If you are in the midst of a divorce, you know how stressful life can be, perhaps even more stressful than it was in the days, months, or years before your marriage officially dissolved. Discord between you and your spouse, financial pressure, and changes to your family dynamic among other issues can make youfeel anywhere from uneasy to anxious and can negatively affect your health long after you finalize your divorce. The good news is you can reduce your stress by doing each of the following.
1. Eat. Ever hear the phrase “divorce diet”? Divorce stress often serves as the catalyst for weight loss. Though you may suddenly fit into those jeans from five years ago, losing weight too quickly can be harmful to your health. On the flip side, if you tend to be an emotional eater, be conscious of the food you put into your body. Soothing yourself with empty calories is a surefire way to pack on the pounds, causing you to have less energy during the time when you need it most. Indulging in whole foods not only regulates your weight but can also affect your mood. According to a study published during 2009 in the “British Journal of Psychiatry,” those who ate a diet rich in whole foods as opposed to a diet filled with refined and fried foods were less depressed. An apple a day…
2. Exercise. The last thing you may feel like doing is hitting the gym. But working out will do more than help your waistline; you will feel happier, too. According to WebMD, during exercise endorphins – chemicals that trigger positive feelings – are released, as well as serotonin, the neurotransmitter responsible for sending messages from one cell to another, causing people to feel calmer. Don’t fret if a gym membership is no longer in your budget. All you need is some pavement and a pair of sneakers.
3. Talk. Do your best to stay in contact with friends and family who can offer you moral support during this difficult time. Don’t be afraid to cut out toxic people in your life either, or to tell friends that you would like them only to listen, not advise, if that’s what you desire. Those who care about you will understand and appreciate your need for a friendly ear and will be happy to aid you in this way. If you feel that you would further benefit from speaking to a professional such as a therapist, psychologist, or psychologist, don’t hesitate to reach out and find one. Many times the costs of these services, or at least a portion of them, are covered by your health insurance. Your community may also offer free resources in this regard. For guidance in a less clinical setting, try reaching out to your clergy.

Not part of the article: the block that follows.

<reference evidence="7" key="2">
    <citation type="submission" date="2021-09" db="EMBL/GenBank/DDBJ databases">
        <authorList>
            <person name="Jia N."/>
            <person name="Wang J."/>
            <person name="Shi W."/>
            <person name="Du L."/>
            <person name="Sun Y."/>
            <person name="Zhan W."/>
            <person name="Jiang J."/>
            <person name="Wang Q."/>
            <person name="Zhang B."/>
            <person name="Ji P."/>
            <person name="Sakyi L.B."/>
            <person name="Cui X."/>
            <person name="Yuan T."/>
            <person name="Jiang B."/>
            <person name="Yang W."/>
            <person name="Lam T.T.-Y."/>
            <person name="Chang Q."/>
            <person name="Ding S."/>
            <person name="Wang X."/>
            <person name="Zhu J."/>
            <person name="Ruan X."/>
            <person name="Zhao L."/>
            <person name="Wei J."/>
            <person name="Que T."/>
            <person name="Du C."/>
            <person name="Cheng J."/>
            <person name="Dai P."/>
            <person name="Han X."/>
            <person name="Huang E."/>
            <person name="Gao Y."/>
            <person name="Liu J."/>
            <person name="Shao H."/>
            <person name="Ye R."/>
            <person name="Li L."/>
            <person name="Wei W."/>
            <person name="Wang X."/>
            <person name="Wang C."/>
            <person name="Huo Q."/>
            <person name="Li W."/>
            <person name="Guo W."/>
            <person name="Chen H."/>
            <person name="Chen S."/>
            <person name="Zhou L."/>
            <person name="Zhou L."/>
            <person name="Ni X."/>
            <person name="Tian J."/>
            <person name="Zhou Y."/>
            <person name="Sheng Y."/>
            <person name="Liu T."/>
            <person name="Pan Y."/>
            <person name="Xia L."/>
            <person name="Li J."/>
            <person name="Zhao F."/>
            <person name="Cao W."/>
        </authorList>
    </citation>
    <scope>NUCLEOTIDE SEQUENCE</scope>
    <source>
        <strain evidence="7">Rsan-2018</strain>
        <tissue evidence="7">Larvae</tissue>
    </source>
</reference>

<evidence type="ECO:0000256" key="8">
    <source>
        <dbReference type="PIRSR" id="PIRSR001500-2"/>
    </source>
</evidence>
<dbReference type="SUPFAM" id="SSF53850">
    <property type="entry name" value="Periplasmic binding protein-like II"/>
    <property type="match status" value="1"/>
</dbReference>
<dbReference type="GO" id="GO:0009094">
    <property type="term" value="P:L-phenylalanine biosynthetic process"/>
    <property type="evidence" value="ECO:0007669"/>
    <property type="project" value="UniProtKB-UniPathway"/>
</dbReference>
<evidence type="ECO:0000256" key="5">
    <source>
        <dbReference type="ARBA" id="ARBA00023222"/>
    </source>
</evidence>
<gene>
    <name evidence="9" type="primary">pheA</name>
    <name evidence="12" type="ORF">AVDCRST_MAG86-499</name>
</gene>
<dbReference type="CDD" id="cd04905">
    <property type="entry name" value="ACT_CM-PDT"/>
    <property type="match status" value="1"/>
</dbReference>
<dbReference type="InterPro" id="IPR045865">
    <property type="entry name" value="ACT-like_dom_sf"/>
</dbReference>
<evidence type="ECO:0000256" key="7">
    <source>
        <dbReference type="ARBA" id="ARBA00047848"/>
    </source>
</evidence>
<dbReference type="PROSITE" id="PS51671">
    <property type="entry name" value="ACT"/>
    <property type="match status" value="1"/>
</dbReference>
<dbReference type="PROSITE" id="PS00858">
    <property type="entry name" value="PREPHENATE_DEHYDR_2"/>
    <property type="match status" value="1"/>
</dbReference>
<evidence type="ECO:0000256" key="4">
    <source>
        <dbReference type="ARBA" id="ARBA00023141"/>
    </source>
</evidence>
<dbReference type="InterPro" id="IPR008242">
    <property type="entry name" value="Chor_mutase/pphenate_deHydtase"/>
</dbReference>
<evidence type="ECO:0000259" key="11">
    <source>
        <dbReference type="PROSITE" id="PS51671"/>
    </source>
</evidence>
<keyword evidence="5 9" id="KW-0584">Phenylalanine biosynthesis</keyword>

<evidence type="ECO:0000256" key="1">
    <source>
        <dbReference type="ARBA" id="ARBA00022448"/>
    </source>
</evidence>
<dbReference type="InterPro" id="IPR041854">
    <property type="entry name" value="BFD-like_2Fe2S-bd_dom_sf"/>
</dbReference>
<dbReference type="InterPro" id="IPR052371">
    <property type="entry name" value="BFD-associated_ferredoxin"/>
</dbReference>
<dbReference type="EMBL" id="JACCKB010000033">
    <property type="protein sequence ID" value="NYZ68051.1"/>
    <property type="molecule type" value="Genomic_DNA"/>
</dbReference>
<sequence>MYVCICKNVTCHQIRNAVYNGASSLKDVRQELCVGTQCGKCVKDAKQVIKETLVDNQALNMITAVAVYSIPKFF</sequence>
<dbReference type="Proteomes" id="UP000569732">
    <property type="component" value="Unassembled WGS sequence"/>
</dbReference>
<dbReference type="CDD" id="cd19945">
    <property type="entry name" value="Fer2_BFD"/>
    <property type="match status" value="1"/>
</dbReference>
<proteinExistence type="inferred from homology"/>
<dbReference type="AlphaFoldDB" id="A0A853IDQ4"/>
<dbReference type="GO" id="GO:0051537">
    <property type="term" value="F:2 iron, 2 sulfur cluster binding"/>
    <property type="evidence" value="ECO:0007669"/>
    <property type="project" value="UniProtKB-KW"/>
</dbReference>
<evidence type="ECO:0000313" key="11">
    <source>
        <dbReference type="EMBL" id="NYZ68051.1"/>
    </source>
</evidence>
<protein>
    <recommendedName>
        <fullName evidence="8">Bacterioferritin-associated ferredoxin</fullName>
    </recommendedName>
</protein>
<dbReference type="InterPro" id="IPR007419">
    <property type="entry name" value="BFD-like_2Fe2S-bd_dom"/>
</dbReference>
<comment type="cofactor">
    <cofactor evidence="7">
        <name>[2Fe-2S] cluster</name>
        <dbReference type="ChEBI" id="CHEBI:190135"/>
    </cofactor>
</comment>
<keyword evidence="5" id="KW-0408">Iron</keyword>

4. Love. Though you may feel bitter as the relationship with your spouse comes to a close, it’s important to welcome love into your life. Love doesn’t have to mean romantic love if you are not ready for that experience. Love can come from your children, parents, siblings, friends, pets, and even strangers. But you need to be open to receiving it first. Since the best way to receive love is first to give it, you can seek out love by making time for those closest to you in your life. Take a break from the craziness around you. Enjoy a day trip with your friends or family. Schedule a family dinner or movie night. Volunteer in your community. You won’t believe the benefits that can come from giving your time – and yourself – to others. Even if you think you have nothing left to give, you do. A few minutes each day is all it takes. We all have that.
5. Sleep. The world is a much different place when you don’t get enough sleep. Divorce requires stamina. It also requires having a clear head to make decisions that can impact the rest of your life and your children’s, and you need to be alert. According to Health.com, getting a good night’s sleep can boost your energy, memory, and creativity. Sleeping at least five or six hours nightly can also extend your life, which is good news since your divorce has just given you a new lease on it. So rest up.